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A Student Success Program for Engineering Undergraduate Students to Improve Retention and Graduation

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2020 ASEE Virtual Annual Conference Content Access


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Publication Date

June 22, 2020

Start Date

June 22, 2020

End Date

June 26, 2021

Conference Session

NSF Grantees: S-STEM 1

Tagged Topics

Diversity and NSF Grantees Poster Session

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Paper Authors


Heather Shipley University of Texas at San Antonio

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Dr. Heather J. Shipley is currently the Senior Vice Provost of Academic Affairs and Dean of the University College and Burzik Professor in Civil and Environmental Engineering at the University of Texas at San Antonio. She holds a BS degree in Chemistry from Baylor University, Waco, Texas and a MS and Ph.D. in Environmental Engineering from Rice University, Houston, Texas. Dr. Shipley’s research interests and expertise are in water chemistry, water treatment, and environmental nanotechnology. Her research group focuses on interdisciplinary topics such as innovative water treatment processes including the use of novel technologies such as nanotechnology, low impact development and water quality monitoring, and physiochemical interactions of contaminants to the built environment. Research has been supported by the National Science Foundation, US Dept. of Agriculture, US Bureau of Reclamation, and the Texas Commission on Environmental Quality and others. Dr. Shipley is passionate about engineering education and mentoring unrepresented groups in engineering. She is involved in and a member of several professional organizations such as the American Chemical Society (ACS), Association of Environmental Engineering & Science Professors (AEESP), American Society of Engineering Education (ASEE). Dr. Shipley has also received several prestigious teaching and research awards for instance the University of Texas Regents’ Outstanding Teaching Award, UTSA’s Faculty Service to Undergraduate Research and Creative Inquiry Award and is a part of the UTSA’s Academy of Distinguished Teaching Scholars.

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Krystel K. Castillo-Villar University of Texas at San Antonio

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Krystel Castillo-Villar received her Ph.D. from Texas Tech University and her Sc.D. from Monterey Tech (ITESM). She is currently the GreenStar Endowed Associate Professor in Energy in the Department of Mechanical Engineering and Director of the Texas Sustainable Energy Research Institute at The University of Texas at San Antonio. Her research expertise is in: (1) mathematical programming and optimization techniques for analyzing large-scale, complex systems under uncertainty, and (2) big data analytics for manufacturing processes. She is member of INFORMS, IISE and ASEE.

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Timothy Yuen The University of Texas at San Antonio

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Timothy T. Yuen is an Associate Professor and Assistant Chair in the Department of Interdisciplinary Learning and Teaching with a joint appointment in the Department of Computer Science and a courtesy appointment in the Department of Electrical and Computer Engineering at the University of Texas at San Antonio. His research investigates how learning technologies and transformative practices can improve learning, engage students, and broaden participation in computer science and engineering.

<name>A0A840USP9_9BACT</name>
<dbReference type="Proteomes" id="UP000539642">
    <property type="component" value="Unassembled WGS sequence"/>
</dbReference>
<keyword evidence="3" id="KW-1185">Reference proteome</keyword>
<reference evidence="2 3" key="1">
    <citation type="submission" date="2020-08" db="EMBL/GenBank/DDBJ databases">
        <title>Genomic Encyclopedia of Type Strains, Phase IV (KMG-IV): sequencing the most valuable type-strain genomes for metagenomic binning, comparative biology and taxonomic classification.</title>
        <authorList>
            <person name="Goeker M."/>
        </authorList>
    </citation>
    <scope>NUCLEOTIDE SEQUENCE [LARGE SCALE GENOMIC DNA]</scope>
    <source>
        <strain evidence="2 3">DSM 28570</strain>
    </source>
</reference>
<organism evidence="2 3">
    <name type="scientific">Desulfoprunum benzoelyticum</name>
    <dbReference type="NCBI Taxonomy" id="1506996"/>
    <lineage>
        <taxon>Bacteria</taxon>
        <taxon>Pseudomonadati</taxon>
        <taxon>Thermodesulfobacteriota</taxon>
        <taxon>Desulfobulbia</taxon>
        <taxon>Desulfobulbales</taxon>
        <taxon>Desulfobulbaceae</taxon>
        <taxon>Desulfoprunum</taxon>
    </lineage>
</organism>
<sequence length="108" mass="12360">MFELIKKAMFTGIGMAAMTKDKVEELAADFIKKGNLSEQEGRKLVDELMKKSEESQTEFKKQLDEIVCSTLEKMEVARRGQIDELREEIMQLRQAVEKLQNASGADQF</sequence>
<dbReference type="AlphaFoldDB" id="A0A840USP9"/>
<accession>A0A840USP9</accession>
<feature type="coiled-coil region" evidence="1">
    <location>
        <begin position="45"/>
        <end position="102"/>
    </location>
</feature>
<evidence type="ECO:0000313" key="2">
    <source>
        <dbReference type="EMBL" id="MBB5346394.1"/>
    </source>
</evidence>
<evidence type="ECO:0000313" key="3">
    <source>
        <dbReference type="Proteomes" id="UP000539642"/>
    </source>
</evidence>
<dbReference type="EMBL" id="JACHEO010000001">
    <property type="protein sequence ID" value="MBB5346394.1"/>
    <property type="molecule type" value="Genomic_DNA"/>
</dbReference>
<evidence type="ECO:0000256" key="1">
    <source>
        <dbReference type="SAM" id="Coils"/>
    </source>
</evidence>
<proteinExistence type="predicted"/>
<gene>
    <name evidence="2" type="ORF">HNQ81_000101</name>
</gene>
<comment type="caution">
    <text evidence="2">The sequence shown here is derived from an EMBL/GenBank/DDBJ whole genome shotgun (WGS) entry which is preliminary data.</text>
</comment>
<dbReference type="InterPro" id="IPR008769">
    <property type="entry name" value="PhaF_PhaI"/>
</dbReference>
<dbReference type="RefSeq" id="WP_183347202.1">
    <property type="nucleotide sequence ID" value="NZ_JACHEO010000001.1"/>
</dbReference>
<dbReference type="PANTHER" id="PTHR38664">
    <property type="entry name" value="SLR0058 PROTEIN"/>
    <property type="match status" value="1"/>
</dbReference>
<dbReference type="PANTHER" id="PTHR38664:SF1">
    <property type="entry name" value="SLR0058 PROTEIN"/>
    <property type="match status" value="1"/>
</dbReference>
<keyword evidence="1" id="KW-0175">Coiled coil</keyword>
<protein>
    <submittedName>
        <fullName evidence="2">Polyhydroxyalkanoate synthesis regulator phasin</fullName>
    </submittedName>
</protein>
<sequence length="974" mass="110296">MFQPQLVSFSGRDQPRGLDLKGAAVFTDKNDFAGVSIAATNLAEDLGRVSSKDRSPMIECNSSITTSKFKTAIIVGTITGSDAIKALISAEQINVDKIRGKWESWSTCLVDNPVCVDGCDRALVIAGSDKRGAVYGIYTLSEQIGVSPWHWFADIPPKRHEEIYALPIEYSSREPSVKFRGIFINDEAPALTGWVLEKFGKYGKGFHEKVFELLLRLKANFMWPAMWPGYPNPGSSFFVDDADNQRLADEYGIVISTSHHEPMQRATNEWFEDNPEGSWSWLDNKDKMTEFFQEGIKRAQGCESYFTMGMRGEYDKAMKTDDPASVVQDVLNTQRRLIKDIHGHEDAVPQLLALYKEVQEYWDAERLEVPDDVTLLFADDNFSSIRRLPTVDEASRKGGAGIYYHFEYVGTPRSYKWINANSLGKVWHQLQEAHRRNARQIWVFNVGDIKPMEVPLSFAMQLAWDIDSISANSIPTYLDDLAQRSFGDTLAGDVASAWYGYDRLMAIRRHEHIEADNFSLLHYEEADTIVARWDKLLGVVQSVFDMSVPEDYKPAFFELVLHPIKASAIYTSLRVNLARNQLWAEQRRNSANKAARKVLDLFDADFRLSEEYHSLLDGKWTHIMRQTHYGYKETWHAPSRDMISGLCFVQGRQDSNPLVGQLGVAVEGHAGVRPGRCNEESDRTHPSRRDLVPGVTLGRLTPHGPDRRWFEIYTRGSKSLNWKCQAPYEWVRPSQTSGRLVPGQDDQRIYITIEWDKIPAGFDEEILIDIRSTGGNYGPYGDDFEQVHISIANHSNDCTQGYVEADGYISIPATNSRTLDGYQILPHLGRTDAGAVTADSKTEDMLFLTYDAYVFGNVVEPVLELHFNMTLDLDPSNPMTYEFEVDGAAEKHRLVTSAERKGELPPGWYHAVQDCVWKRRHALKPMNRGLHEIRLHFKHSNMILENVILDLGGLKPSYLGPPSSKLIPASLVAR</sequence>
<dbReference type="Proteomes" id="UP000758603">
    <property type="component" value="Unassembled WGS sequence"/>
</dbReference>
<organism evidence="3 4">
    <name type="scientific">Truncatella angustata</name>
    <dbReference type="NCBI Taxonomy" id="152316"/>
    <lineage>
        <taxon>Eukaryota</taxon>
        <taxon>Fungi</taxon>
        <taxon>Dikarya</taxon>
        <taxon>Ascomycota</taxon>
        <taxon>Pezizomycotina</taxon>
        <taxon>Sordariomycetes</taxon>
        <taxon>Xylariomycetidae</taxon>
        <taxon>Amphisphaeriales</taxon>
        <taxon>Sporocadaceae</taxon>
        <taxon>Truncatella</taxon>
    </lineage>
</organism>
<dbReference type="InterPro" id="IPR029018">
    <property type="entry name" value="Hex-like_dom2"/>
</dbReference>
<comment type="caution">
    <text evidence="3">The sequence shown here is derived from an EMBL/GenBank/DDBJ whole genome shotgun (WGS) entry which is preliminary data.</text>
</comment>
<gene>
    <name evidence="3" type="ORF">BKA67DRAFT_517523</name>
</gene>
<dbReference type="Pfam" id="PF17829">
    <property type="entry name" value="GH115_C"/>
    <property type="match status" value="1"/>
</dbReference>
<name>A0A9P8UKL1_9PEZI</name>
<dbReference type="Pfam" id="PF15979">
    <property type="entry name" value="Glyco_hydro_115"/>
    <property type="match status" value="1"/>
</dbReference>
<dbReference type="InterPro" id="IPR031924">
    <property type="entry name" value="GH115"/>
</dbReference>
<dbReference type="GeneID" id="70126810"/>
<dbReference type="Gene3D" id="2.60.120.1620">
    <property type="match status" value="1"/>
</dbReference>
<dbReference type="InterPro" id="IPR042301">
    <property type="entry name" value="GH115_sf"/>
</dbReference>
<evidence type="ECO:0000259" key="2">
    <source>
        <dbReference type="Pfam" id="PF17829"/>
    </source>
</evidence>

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Our University is a minority serving institution and considered a low-income serving institution. Therefore, many of our College of Engineering (COE) students have to work off-campus to meet financial needs and have limited opportunities to participate in on-campus activities focusing on their major. An interdisciplinary faculty team from mechanical engineering, civil and environmental engineering, biomedical engineering and chemical engineering, and electrical and computer engineering created a Scholarship Program for Undergraduate Retention and Success (SPURS) in Spring 2016.

The proposed program consists of an integrated approach to increase the number and graduation rate of undergraduate students who enroll in the College of Engineering. As financial constraints are a major disincentive for students to enroll and persist, this project combines scholarships with other forms of academic and professional support to ensure students are retained and complete a B.S. Engineering degree. The program is specifically designed to develop outstanding graduates through training in required workshops in critical thinking, communication, professional development and research in addition to providing students with optional opportunities in research, internships or K-12 STEM outreach programs. On average, each scholarship is $8,000 a year and covers about 90% of the yearly tuition cost. This paper discusses the mentoring provided, the workshop series developed, student performance, lessons learned and insights gained, which it is transferable to other universities. Since the SPURS program started there have been 34 fellows with a new cohort starting Fall 2019. The number of female and minority students in the program was higher (38% women and 74% minorities) than the target goals which was 33% for female students.

Shipley, H., & Castillo-Villar, K. K., & Yuen, T. (2020, June), A Student Success Program for Engineering Undergraduate Students to Improve Retention and Graduation Paper presented at 2020 ASEE Virtual Annual Conference Content Access, Virtual On line . 10.18260/1-2--34057

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